Showing them how to fight out of poverty

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Kevin Cabiles works out at The Goat Locker Gym owned by retired US Navy personnel Ferdinand Munsayac.

Kevin Cabiles works out at The Goat Locker Gym owned by retired US Navy personnel Ferdinand Munsayac.

Filipino boxing icon Manny Pacquiao has demonstrated poor people can fight their way out of poverty, literally, if they have the potential and determination.

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And for Ferdinand Munsayac, long retired from the US Navy, those who have the potential to become fighters deserve the same breaks Pacquiao had, particularly the underprivileged youth.

Munsayac, also called the “Papa Goat,” started The Goat Locker Gym (TGLG) in 2011, in Marikina City a place he calls a charitable institution that provides up and coming fighters in the Philippines a chance to excel in Mixed Martial Arts (MMA), Muay Thai and Arnis.

Munsayac, who is also currently the vice president of the National Muay Thai and Kickboxing Council of the Philippines in Luzon, also wants promote sports tourism and give back to the community. He thus calls his brainchild the “gym for the less-privileged with dreams” or what he calls “ang gym ng mahirap na may pangarap.”

The gym provides a scholarship program which includes free training four to eight hours a day for six days a week, personal fighting gear, uniforms, vitamins and daily allowance.

“With the program that we have now, we house these guys and they stay in the gym. They live there. They train there and we provide everything for them,” said Munsayac.

“Lahat ng gastos sagot ng Goat Locker. Eto yung mga galing probinsya na mahihirap, so yun lang yung ginagawa nila [All of their expenses are paid for by The Goat Locker. These are kids from the provinces, poor people so all they do is train],” he added.

There are currently 22 prospects under the TGLG scholarship program, 12 of which are full-time prospects. The difference between part-time and full-time is the latter trains more extensively, while the part-time prospects have jobs and visit the gym to train.

Munsayac handpicks the prospects train. The first requirement is the prospect must be poor or living below the poverty line. The then interviews the candidate to gauge determination and the potential to be a fighter.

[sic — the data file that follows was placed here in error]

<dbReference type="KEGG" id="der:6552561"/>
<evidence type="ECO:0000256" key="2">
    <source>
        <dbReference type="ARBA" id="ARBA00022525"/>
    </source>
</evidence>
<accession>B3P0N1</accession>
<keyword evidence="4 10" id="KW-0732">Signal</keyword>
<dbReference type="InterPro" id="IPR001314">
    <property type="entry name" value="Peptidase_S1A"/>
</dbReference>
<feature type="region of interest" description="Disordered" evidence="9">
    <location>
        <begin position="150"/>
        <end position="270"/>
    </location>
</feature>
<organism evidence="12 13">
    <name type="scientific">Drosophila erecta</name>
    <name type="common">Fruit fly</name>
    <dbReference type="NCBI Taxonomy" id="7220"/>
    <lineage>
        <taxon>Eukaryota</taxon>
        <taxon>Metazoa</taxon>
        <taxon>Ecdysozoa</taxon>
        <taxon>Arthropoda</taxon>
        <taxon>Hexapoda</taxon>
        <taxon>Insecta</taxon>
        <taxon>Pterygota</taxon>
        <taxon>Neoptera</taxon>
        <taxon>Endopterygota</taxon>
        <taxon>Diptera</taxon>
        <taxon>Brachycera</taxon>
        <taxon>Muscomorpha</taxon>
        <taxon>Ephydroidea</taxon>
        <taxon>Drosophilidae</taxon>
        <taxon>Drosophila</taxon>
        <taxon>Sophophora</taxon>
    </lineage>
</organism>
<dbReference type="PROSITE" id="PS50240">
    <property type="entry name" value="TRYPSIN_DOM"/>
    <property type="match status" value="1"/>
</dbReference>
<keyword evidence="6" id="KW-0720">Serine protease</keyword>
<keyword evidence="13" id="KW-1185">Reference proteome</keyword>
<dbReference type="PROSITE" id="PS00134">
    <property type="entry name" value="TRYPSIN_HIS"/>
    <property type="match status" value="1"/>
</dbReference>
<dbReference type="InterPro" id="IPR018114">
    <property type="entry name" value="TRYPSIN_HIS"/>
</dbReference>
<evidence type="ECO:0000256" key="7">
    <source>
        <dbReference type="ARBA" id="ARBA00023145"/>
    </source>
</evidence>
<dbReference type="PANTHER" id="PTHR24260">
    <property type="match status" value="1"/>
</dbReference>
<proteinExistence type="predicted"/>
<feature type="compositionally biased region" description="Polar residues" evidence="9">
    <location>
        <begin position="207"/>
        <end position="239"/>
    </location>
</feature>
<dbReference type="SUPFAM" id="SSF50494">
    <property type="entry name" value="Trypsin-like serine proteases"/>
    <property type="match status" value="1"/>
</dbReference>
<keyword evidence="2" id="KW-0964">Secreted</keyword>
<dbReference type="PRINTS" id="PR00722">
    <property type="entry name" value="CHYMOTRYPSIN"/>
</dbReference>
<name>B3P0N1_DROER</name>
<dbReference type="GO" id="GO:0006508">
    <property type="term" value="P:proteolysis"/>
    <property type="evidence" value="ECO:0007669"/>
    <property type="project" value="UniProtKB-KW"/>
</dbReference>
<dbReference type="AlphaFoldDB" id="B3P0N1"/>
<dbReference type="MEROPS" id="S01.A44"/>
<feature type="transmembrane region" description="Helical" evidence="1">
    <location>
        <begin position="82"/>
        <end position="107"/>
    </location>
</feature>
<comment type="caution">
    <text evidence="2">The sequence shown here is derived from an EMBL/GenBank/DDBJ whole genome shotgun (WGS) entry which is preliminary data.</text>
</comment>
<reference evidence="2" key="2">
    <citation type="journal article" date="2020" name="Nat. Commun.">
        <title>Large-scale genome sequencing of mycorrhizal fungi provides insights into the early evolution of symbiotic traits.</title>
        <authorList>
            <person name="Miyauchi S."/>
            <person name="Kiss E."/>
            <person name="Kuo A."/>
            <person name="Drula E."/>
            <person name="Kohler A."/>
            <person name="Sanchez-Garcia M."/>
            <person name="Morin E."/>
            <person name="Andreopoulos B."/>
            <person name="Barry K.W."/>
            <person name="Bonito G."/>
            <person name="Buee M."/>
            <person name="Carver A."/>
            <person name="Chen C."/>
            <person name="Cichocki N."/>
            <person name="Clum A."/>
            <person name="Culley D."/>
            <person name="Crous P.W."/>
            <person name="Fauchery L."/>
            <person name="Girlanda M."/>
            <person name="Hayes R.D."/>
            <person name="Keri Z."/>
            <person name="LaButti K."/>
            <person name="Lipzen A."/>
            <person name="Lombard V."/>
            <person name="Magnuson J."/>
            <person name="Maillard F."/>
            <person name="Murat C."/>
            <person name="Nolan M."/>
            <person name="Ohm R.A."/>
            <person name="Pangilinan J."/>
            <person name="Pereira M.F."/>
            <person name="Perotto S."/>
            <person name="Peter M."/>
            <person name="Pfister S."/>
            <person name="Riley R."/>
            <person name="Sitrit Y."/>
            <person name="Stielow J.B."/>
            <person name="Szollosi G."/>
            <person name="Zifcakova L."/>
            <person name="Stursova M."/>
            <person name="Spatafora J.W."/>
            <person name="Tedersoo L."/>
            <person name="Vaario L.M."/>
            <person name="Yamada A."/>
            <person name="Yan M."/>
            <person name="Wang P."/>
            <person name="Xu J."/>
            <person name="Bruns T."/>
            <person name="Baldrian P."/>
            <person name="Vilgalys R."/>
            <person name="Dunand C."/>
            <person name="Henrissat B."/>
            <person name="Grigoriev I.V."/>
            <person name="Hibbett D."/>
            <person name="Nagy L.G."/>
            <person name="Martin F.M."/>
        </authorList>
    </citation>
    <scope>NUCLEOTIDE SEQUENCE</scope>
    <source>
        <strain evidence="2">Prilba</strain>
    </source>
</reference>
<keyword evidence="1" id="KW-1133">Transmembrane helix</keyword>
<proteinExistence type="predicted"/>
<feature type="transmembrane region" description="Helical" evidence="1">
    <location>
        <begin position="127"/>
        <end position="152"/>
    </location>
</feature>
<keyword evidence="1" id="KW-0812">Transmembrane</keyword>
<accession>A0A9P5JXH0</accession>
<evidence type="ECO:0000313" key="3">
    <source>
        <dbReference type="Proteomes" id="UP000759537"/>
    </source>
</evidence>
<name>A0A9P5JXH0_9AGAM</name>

“We put the word out on social media, on Facebook, or by word of mouth, then people who are interested give us names of applicants,” he said.

“The audition is not as important as the interview.  Once you interview the person, you can really find out what that person wants to do, what he wants to happen for him to get out of poverty then eventually help out others, because that’s what we do],” Munsayac added.

A new recruit, Kevin Cabiles said he sees The Goat Locker as his ticket out of poverty. Now a month into the scholarship program, Cabiles stays in the gym to train in the morning and teach clients in the afternoon.

“The gym really is for those with no money. I am okay here. I teach, train, and hope to be in a [professional]fight],” Cabiles said.

Underground battles
Munsayac is also a promoter of underground battles in the local scene. While the common connotation toward “underground” is doing something illegal, he said the underground battles he promotes are legal tournaments where fighters from different gyms compete for pride and prize. There is prize money for the combatants and medical assistance is provided for those who need it. There is also proper certification for those involved in the fights.

The Goat Locker Underground Battle (UGB) was launched in 2013 and eight such events have been produced, the last one being “MMA by the Bay” held at the Mall of Asia Concert Grounds in Pasay City in November 2014.

The reception towards TGLG on social media is generally good because of its unique system, but there are detractors.

Munsayac simply dismisses the detractors as “haters” or “bashers.” He added his program has been around for a little over four years now and is here to stay.

“The difference between me and my gym from the others is that they started the gym to make money. In the name of business. Goat Locker was started to help the less fortunate Pinoy fighters,” he said.

“Even if we don’t earn anything from the gym, we will survive. If they don’t get any more profit from their gyms, they’d go bankrupt and close down,” Munsayac added.

Papa Goat also wishes to branch out and have more The Goat Locker gyms elsewhere in the country. However, there are other organizations that follow the same advocacy being pushed by TGLG, and gyms similar to TGLG can be found in Bulacan, Baguio, Bicol, and Davao that train youth living below the poverty line to become promising fighters.

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